Members of the French Resistance and the British Special Operations Executive (SOE) provided intelligence and helped weaken defences through sabotage. The Allied deception campaigns succeeded in convincing the Germans as late as July 1944 that the main invasion force would still land elsewhere. The threat of this larger, second invasion kept German reinforcements tied down away from Normandy.
Defence also suffered from the complex and often confused command structure of the German Army as well as the constant interference of Adolf Hitler in military matters. However, the Allies faced a number of setbacks both on 6 June and in the months that followed.
On D-Day, the Americans came close to defeat on Omaha partially because the preliminary air and naval bombardment failed to knock out strong defence points, but also because they faced highly effective German troops who had gained hard-earned experience on the Eastern Front. Throughout the Battle of Normandy, the technical superiority of their tanks and anti-tank weapons, as well as the tactical skill of their commanders, gave German forces an advantage over the Allies. However, the Germans were never able to fully exploit their successes or the weaknesses of the Allies in a decisive way.
D-Day was made possible because of Allied efforts across all fronts, both before and after June 1944. In planning D-Day, Allied commanders drew important lessons from previous failures at Dieppe in France and Anzio in Italy.
The Allied strategic bombing campaign, which began in 1942, weakened German industry and forced Germany to commit manpower and resources away from Normandy to home defence. Securing air superiority allowed the Allies to carry out aerial reconnaissance, giving them vital intelligence on German coastal defences.
D-Day also depended on Allied control of the Atlantic, which was finally achieved in 1943 through victory in the Battle of the Atlantic.
The campaign in Italy directed German troops away from the Western and Eastern Fronts. The Soviet Belorussian offensive, Operation 'Bagration', was launched just after 'Overlord' and destroyed the entire German Army Group Centre. It also kept German forces tied down in the east. Ten weeks after D-Day, the Allies launched a second invasion on the southern coast of France and began a simultaneous advance towards Germany.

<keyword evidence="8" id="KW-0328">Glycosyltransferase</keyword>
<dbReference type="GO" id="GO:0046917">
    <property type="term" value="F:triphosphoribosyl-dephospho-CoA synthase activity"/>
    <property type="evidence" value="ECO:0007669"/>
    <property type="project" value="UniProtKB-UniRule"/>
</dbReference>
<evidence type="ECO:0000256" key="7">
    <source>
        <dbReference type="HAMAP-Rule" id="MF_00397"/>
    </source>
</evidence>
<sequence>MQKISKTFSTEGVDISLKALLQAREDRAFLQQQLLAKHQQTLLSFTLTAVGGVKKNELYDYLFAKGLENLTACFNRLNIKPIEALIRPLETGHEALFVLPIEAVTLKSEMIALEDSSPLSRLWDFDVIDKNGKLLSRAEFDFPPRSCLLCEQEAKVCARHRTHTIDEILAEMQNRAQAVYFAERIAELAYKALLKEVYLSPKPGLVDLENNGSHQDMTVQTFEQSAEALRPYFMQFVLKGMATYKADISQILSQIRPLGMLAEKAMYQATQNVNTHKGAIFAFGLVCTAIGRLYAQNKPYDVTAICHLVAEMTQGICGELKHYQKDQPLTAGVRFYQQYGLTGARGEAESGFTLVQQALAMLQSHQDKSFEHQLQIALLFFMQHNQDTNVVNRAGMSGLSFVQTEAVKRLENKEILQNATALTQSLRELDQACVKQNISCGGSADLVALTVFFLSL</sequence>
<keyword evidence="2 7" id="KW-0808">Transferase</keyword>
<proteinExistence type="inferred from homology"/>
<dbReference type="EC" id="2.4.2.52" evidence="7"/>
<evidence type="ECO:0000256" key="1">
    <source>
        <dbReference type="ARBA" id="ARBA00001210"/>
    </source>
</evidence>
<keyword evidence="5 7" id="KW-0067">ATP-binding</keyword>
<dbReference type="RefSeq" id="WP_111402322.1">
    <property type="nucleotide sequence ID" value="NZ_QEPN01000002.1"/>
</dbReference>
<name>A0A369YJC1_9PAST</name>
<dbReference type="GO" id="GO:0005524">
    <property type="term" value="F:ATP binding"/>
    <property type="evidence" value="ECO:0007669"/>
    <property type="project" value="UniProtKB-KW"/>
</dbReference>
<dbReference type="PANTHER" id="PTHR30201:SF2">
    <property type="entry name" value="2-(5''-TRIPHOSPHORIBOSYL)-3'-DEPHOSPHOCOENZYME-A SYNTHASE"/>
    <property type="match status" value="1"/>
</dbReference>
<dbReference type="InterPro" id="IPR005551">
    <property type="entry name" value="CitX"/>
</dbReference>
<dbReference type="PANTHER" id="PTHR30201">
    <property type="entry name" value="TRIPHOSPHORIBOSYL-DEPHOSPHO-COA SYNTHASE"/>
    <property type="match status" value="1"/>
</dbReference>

The importance of D-Day often overshadows the overall significance of the entire Normandy campaign. Establishing a bridgehead was critical, but it was just the first step. In the three months after D-Day, the Allies launched a series of additional offensives to try and advance further inland. These operations varied in success and the Allies faced strong and determined German resistance.
The bocage - a peculiarity of the Normandy landscape characterised by sunken lanes bordered by high, thick hedgerows - was difficult to penetrate and placed the advantage with the German defenders. Yet the bloody and protracted Battle of Normandy was a decisive victory for the Allies and paved the way for the liberation of much of north-west Europe.
'Overlord' did not bring an end to the war in Europe, but it did begin the process through which victory was eventually achieved. By the end of August 1944, the German Army was in full retreat from France, but by September Allied momentum had slowed. The Germans were able to regroup and launched a failed but determined counter-offensive in the Ardennes in December 1944. This defeat sapped German manpower and resources and allowed the Allies to resume their advance towards Germany.
In this cartoon, one man says to the other: 'When they call us D-Day Dodgers, which D-Day do they mean, old man?' 'D-Day' is a general term for the start date of any military operation - the 'D' stands for 'day'. It is often used when the exact date is either secret or not yet known. Some people thought soldiers serving in Italy were avoiding 'real combat' in France and called them 'D-Day Dodgers'. But troops in Italy had faced their own D-Days at Sicily, Salerno, and Anzio and were engaged in a dangerous and difficult advance up the Italian peninsula.